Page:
Nail Trimming

While your assistant has the bird in the towel, trim the bird's nails. Some birds, such as lutino cockatiels, have

Trim your bird's nails in the smallest increments possible, removing only the hook on each nail.

Trim your bird's nails in the smallest increments possible, removing only the hook on each nail.

light-colored nails, which make it easier for owners to see where the nail stops and the blood and nerve supply (or quick) begins. In lutinos, the quick is generally seen as a pink color inside the nail. Owners of other parrot species will have to pare down their birds' nails carefully to ensure that they do not cut the quick.

You will need to remove only tiny portions of the nail to keep your pet's claws trimmed. Generally, a good guideline to follow is to only remove the hook on each nail, and to do this in the smallest increments possible. Stop well before you reach the quick. If you do happen to cut the nail short enough to make it bleed, apply styptic powder, followed by direct pressure, to stop the bleeding.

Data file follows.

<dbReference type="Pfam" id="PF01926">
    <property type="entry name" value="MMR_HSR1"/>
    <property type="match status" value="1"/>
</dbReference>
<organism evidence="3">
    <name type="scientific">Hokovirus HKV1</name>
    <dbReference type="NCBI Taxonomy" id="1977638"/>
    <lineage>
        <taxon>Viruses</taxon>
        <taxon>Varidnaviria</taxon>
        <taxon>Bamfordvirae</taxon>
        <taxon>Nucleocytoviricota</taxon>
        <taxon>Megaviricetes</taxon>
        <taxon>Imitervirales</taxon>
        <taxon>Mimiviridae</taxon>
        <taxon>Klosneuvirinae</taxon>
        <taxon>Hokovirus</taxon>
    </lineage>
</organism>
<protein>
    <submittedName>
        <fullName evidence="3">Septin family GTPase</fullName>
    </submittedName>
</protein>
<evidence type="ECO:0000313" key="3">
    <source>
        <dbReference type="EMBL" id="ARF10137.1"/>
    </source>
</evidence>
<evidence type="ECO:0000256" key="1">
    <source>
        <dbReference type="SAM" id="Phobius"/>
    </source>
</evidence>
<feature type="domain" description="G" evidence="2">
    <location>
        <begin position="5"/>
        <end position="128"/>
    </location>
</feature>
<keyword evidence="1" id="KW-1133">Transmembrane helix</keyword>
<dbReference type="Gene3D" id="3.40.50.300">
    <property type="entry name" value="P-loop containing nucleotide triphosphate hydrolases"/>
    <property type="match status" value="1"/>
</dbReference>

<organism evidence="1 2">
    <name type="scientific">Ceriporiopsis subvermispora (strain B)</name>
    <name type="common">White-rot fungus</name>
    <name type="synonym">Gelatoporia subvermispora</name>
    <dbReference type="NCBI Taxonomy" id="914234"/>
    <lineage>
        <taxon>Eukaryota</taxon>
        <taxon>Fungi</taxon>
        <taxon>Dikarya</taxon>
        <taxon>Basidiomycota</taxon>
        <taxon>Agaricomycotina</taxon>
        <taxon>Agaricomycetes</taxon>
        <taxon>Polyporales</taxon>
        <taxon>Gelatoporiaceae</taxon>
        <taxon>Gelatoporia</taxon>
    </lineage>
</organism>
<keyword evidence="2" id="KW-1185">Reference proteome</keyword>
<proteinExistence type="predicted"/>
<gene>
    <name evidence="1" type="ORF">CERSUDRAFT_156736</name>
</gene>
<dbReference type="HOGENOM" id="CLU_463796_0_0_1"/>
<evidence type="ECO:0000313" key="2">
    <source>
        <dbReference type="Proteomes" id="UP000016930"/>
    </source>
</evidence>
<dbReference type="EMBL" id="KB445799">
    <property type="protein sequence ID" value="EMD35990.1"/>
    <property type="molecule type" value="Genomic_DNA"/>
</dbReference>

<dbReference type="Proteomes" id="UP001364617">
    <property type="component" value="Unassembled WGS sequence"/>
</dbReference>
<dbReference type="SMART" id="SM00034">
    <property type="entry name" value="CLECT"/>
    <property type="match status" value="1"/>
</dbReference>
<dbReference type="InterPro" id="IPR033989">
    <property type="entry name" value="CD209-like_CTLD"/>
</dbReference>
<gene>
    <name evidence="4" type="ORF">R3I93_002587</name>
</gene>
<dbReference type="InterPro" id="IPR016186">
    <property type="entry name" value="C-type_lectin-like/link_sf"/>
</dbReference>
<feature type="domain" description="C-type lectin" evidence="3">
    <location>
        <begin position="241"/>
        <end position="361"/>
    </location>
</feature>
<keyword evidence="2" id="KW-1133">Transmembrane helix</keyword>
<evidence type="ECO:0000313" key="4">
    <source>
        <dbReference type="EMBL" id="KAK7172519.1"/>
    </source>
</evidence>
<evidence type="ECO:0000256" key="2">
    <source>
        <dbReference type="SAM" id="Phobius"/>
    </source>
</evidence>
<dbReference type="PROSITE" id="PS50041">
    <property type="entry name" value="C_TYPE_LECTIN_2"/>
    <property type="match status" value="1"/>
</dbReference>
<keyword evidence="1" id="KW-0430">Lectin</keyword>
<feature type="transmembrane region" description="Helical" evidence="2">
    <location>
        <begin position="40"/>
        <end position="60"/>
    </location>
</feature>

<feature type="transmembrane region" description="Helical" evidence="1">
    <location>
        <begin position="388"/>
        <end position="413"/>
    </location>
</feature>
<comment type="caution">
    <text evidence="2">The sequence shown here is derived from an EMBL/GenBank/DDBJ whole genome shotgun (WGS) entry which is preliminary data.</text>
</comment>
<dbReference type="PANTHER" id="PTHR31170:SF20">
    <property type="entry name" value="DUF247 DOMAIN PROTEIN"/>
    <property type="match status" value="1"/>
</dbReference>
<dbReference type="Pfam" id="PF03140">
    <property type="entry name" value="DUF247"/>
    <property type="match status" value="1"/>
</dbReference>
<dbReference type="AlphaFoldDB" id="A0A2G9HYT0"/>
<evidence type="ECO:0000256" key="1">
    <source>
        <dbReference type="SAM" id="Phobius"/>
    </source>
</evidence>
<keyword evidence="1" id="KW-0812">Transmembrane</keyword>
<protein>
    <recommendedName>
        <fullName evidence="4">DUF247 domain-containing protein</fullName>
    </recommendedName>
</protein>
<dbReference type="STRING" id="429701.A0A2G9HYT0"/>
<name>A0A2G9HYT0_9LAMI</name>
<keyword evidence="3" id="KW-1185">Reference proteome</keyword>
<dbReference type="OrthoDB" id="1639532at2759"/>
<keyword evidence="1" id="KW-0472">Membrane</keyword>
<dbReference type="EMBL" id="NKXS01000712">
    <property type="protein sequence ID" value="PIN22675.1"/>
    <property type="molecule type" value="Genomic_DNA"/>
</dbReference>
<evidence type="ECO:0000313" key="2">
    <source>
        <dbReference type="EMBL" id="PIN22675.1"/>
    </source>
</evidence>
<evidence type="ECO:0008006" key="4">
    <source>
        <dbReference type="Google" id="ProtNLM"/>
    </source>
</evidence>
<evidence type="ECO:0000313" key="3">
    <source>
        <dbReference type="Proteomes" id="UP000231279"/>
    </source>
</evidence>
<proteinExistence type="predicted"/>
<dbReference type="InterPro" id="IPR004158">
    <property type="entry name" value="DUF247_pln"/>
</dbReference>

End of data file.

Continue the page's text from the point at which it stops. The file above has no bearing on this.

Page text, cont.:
Bathing

Offer your bird a chance to bathe every day. This can be accomplished in several ways. Pet stores sell baths that attach to the side of a bird cage. If you own a kind of bird that will get in this bath or is small enough to get in, it's a good way to offer a bath because it keeps the mess under control. Most small-to-medium-sized birds, such as Finches, Canaries, Parrotlets, Cockatiels and Quaker Parrots, will lake a bath in a shallow dish. Make sure the water just covers your bird's feet and that she can easily get out of the bath dish. Birds cannot swim 114 and may have difficulty flying with wet feathers.

Most larger birds, and some small-to-medium-sized g birds as well, enjoy bathing in the mist of a spray bot- Pel Bird tie. Always use fresh, warm water to spray your bird. Grooming

Establish a routine and use the same spray bottle every time; use that bottle for nothing else to reduce the risk of exposing your bird to a dangerous chemical.

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